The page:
Take a “LEAP!” How to Build an Urban Garden—No Experience Necessary

A Wildlife-Friendly DMV Garden Edition and Contest (see very bottom for details)

Wildlife-Friendly DMV connects wildlife enthusiasts in the District of Columbia, Maryland and Virginia to local wildlife and the National Wildlife Federation. I will share with you the wildlife and nature where I “roam,” and bring to life the stories of people around our region who speak up for wildlife.

Balcony before its makeover.
I’ll admit it: my thumbs are nowhere near the shade of green.  Actually, I’m convinced they’re the most non-green thumbs of all time.  I wish I could say I inherited my parent’s ability to grow luscious vegetable and flower gardens, but I’m afraid it has skipped a generation.

…Till now.

I was told by Urban Organic Gardening expert Mike Lieberman that in gardening, “you don’t need a green thumb, just two opposable ones.”  His words struck a chord with me, and they were the only encouragement I needed to face my fears and (attempt) to build an urban garden.

Step 1: Evaluate

The first step is evaluating– what kind of space do you have (either inside or outside) and what kind of sunlight does your space get (or will you use an indoor lamp)?  I have a great outdoor balcony that gets 6-7 hours of morning sunlight.

I decided to plant jalapeños, bell peppers, cherry tomatoes and mint, along with onions (bulbs) and flowers.

Step 2: Plan

The second step is planning.  What kind of plants and veggies do you want to grow? A smart question to ask yourself to answer this is, “What are the vegetables that you eat most often?”  Based on this, I’m going to grow cherry tomatoes, jalapeños, mint and green peppers, and onions.  I’m also going to grow flowers and a money tree (the tree is an indoor plant but can also be put outside in warm weather).

The other half of planning is deciding what tools you’ll need, and that requires a shopping list.

My items: seeds, soil, small shovel and planters. 

Additional items for indoor planting: an indoor lamp

Balcony after the makeover: will also include two additonal large planters (and the hanging baskets will have soil/flowers in them after the last frost). The lamp is solar powered.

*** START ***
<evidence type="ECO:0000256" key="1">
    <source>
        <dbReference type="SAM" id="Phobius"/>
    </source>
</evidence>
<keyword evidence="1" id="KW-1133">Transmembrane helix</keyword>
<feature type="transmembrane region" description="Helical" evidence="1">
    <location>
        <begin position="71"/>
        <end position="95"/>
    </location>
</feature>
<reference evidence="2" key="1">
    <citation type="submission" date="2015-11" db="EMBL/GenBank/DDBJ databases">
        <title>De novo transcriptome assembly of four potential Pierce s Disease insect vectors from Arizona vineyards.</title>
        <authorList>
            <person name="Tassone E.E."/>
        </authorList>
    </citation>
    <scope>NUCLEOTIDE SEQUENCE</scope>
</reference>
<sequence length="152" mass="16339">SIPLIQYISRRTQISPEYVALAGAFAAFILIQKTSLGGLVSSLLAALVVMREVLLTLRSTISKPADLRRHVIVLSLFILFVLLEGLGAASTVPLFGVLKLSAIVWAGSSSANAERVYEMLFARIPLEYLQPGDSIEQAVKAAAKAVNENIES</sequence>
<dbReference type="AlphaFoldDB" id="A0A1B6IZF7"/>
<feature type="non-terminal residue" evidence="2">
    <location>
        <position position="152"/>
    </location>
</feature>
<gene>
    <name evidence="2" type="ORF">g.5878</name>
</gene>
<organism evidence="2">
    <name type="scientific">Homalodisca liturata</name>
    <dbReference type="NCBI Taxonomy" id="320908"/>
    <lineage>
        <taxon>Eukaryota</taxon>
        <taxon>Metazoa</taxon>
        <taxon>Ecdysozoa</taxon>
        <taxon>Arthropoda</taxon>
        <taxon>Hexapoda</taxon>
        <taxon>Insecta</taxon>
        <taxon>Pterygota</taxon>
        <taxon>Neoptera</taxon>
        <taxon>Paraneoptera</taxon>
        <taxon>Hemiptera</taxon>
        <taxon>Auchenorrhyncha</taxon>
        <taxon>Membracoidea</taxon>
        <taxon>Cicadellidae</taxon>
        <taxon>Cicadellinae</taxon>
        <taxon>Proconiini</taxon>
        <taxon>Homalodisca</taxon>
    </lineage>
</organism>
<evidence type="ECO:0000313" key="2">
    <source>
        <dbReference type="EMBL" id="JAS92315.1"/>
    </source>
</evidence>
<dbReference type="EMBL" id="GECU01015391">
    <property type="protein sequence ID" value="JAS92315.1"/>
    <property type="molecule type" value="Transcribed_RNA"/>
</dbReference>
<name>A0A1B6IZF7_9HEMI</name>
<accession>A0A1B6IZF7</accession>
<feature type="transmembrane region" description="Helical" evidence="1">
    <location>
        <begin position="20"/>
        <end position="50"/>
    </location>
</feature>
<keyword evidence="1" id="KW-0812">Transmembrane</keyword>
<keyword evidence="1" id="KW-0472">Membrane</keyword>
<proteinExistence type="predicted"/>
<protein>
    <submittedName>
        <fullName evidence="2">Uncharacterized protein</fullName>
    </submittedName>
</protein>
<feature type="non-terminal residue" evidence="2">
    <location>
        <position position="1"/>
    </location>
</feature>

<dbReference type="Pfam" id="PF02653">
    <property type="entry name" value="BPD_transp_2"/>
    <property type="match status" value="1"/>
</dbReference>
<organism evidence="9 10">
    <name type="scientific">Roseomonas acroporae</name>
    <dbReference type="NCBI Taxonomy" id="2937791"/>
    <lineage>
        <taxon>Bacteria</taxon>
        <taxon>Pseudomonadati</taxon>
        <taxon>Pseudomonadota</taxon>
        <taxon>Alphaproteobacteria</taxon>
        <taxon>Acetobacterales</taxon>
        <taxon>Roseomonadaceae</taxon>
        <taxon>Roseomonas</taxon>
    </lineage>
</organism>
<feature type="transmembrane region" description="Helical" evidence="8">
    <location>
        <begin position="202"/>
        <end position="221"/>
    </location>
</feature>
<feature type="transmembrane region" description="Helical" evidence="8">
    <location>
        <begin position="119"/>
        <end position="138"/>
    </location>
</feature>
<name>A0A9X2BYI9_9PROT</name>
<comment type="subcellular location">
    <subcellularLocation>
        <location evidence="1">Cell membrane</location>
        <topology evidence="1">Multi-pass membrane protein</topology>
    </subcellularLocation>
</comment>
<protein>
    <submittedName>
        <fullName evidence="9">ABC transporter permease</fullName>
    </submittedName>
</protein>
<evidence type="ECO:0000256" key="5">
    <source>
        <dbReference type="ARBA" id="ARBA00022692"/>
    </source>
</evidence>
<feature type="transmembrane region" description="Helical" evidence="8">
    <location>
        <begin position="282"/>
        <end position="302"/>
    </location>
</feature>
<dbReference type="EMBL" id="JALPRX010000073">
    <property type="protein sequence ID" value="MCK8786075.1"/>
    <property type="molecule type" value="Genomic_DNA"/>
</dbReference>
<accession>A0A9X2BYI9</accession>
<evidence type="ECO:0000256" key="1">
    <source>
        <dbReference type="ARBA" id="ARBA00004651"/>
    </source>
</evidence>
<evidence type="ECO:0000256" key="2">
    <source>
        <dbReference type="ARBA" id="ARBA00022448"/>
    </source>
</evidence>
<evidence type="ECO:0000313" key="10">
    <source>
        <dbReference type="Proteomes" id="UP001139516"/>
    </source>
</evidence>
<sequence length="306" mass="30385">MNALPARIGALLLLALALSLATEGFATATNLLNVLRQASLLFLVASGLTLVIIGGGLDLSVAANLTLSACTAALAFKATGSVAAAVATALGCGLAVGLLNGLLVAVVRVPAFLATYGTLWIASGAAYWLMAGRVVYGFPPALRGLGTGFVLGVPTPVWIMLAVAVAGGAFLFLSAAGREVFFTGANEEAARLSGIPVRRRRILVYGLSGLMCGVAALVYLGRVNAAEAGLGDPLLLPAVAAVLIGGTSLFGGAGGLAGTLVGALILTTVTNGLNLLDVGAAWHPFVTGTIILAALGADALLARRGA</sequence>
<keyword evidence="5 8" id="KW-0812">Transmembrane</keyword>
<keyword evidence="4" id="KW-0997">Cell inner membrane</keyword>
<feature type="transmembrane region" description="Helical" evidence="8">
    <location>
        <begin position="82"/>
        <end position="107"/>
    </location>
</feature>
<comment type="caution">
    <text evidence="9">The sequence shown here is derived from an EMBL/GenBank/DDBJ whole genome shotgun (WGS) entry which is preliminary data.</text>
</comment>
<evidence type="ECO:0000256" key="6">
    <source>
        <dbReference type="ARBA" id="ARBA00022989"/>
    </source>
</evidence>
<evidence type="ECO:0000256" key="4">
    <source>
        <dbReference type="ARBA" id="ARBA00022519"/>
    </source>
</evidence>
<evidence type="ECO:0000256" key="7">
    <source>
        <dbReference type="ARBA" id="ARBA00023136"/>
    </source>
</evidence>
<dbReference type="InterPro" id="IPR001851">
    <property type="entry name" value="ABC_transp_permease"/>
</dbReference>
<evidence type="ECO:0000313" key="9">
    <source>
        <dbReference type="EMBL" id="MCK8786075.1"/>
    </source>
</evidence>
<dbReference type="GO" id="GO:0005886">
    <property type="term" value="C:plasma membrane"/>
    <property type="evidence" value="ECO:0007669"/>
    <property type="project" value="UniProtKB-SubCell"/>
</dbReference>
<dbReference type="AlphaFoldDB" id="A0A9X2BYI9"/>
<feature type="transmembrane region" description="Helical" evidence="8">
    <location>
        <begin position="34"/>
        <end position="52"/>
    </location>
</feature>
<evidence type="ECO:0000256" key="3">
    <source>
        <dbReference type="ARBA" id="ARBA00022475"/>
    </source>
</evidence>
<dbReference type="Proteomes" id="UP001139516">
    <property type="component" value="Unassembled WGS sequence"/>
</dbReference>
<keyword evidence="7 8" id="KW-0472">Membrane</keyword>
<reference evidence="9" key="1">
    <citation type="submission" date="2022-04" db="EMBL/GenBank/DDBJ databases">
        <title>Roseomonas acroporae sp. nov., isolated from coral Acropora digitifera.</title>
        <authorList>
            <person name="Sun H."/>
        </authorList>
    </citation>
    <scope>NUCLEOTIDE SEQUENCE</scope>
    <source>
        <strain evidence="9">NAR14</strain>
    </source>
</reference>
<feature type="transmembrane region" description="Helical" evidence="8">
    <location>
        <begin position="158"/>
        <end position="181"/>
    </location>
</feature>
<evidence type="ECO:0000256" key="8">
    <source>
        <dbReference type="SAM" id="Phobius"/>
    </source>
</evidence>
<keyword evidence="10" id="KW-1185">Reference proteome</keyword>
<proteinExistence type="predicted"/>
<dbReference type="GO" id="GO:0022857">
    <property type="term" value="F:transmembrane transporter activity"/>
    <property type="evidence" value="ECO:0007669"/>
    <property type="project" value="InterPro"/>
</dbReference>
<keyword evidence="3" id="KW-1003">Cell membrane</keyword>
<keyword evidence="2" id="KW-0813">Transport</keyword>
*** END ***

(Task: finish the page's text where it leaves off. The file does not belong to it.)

Step 3: Shop

“Shop till you drop” as the saying goes, and with my shopping list in hand, I did just that at the local Home Depot.  While shopping for my supplies, I learned that all the vegetables that I wanted to grow (except for the onions because I got bulbs), needed to germinate.  Because of this, I also picked up biodegradable cowpots to germinate my seeds in. 

Step 4: Plant

1) For the seeds that need to germinate: I set up my station of seeds, cowpots, soil and shovel.  I then filled each cowpot w­ith soil and then placed 2-3 seeds in each one (if more than one sprout comes up, that’s okay—you can transplant them into a new container). Water is the next step, and over the next 6-8 weeks, the mint, bell peppers, jalapenos and cherry tomatoes will germinate. 

What the seeds need most: warmth and moisture. I have to make sure they are watered regularly, and remain warm (though that doesn’t mean they need lots of sunlight, as that can actually dry them out).  I used plastic bags to make a greenhouse effect.

2) For the flowers that don’t need to germinate: I will plant those AFTER the fear of a late frost has passed; I bought California poppies and Dianthus to plant, along with onions.

Step 5: Wait

Homemade labels: old corks, Q-tips and paper. Make a slit in the cork on one side. Punch a whole in cork on the other side. Cut one end of the Q-tip off; put into hole. Tape paper onto Q-tip like a flag & write name on paper.
This is the part that will bother me the most. As I water my seeds, I can’t help but ask myself, “What if they don’t grow?” But, I will not be that negative just yet… The hope is, though, that in 6-8 weeks, I will have a variety of sprouts to plant, and by the end of the summer, some home-grown goodies to eat.  My parents will be so proud!

So on this Leap Day, I too challenge YOU to take a “leap” into the dirt, seeds and sunshine, by becoming an urban gardener—the environment (and your belly) will love you for it.

Think you have what it takes to become an urban gardener AND create a NWF Certified Wildlife Habitat? Take the challenge and email blevinsm@nwf.org with your story and pictures to be featured in an upcoming Wildlife-Friendly DMV post.